Triumphant UK debut takes sukuk to the mainstream
This week’s first-ever Western sovereign sukuk represents a landmark moment in the global expansion of Islamic capital markets that offers significant potential to attract further new names to the product, writes Dan Alderson.
The United Kingdom’s heavily oversubscribed £200m five year also bolsters its credentials as a key international centre for Shariah-compliant financing.
“We think this sale sends the clear message that the UK is committed to becoming the Western hub of Islamic finance,” said Robert Stheeman, chief executive officer of the UK’s Debt Management Office. “We hope that this pioneering move by the government will encourage new private-sector issuers to follow in our wake and continue to grow the market.”
Tiny in comparison with the £5bn of regular Gilts the UK Treasury brought this week, the sukuk repaid the substantial work it required before launch by drawing a £2.3bn book in short order. The DMO priced the deal flat to its 1.75% July 2019 Gilt on Wednesday to give a 2.036% profit rate.
Barwa Bank, CIMB, HSBC, National Bank of Abu Dhabi and Standard Chartered were the lead managers and bookrunners. Of those, Barwa is the only purely Islamic bank, although CIMB and Standard Chartered have Islamic units.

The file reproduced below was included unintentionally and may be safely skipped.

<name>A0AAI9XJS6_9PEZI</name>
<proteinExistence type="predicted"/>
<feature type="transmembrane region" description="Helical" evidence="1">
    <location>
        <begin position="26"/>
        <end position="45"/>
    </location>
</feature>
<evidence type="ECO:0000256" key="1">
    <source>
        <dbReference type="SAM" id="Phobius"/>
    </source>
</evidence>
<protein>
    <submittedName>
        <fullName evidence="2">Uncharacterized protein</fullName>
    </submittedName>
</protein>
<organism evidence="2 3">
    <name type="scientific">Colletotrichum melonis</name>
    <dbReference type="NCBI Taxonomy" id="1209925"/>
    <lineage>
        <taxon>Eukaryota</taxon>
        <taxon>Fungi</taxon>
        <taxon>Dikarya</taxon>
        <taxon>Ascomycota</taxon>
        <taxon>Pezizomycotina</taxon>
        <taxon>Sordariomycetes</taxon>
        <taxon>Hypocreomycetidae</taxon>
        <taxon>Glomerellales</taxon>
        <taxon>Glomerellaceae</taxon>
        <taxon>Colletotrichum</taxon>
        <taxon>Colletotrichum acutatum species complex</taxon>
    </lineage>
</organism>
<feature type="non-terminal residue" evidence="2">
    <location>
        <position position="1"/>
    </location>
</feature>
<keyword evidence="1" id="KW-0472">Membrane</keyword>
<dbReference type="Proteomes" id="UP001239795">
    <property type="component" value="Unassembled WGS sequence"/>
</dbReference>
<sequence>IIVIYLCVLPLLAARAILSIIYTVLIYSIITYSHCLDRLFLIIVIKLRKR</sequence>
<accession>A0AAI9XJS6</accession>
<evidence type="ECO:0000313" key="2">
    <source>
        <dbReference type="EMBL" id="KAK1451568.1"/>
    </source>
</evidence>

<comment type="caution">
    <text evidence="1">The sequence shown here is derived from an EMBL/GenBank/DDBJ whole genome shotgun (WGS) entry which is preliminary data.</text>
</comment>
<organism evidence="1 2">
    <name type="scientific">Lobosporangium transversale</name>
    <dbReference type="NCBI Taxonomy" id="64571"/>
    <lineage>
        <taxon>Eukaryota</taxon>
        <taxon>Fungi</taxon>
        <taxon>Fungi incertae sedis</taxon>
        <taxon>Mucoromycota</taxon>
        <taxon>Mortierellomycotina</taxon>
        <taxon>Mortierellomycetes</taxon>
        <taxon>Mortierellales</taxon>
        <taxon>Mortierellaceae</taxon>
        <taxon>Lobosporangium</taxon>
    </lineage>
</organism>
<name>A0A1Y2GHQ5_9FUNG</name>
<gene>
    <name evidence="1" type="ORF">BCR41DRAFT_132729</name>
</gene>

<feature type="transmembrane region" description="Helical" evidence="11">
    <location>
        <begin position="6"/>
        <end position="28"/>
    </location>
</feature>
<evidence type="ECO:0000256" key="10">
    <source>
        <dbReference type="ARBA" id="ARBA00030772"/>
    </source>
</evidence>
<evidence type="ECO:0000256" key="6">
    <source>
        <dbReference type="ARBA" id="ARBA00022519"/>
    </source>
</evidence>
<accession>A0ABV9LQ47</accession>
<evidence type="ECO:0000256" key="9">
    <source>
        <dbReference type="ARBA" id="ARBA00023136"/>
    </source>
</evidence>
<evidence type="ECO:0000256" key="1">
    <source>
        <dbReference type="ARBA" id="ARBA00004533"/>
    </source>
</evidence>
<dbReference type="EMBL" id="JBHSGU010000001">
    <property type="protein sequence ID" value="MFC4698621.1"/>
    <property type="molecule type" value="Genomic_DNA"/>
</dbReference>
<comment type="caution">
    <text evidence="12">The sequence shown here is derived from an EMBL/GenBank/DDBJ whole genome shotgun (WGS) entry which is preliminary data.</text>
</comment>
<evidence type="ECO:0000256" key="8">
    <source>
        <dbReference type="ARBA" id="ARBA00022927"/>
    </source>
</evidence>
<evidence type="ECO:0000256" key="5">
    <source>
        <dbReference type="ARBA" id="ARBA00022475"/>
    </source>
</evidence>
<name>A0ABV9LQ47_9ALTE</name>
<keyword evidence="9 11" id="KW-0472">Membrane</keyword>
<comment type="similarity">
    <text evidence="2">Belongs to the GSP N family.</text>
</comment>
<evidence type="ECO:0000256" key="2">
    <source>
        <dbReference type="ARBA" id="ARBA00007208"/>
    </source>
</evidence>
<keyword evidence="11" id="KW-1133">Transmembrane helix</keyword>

“This will undoubtedly act as a catalyst for future sukuk issuance from the UK and the West for sovereigns and corporates,” said Spencer Maclean, Standard Chartered's head of syndication for the West.
While the UK has no plans to issue further sukuk, according to Stheeman, the buzz around the debut already appears to have galvanised other governments. Luxembourg, the UK’s rival in the race for the debut deal, is now looking to pass its sukuk bill in early July.
After a pause of several months, the government’s finance committee nominated a new figurehead for the €200m project. It presented a revised bill to the Council of State, which had rejected the first draft in March.
Meanwhile, the lower house of Morocco’s parliament suddenly passed its Islamic banking law on Wednesday, paving the way for Islamic bank launches and private company sukuk. This preliminary approval — which will move to its upper chamber — came only a week after a senior official suggested to GlobalCapital’s Islamic Finance Information Service that the bill would probably not be ready until October.
“We hope other governments, such as Luxembourg, will find this encouraging,” said Harris Irfan, managing director at London-based European Islamic Investment Bank. “Luxembourg will face other challenges, such as a different currency and lower yield. But they can learn a lot from what the UK has done and where they can build on that. Hopefully they will see the benefit of setting up a programme, so that they can take advantage of ongoing infrastructure financing and other areas.”
“We hope that the successful UK sukuk and the very high demand seen from investors will encourage the government to issue another sukuk,” said Humphrey Percy, chief executive officer of Bank of London and the Middle East, the UK’s largest Islamic bank. “However, there is a possibility that the impact of this UK sukuk could have wider implications and encourage UK corporates to consider sukuk when looking to raise funds.”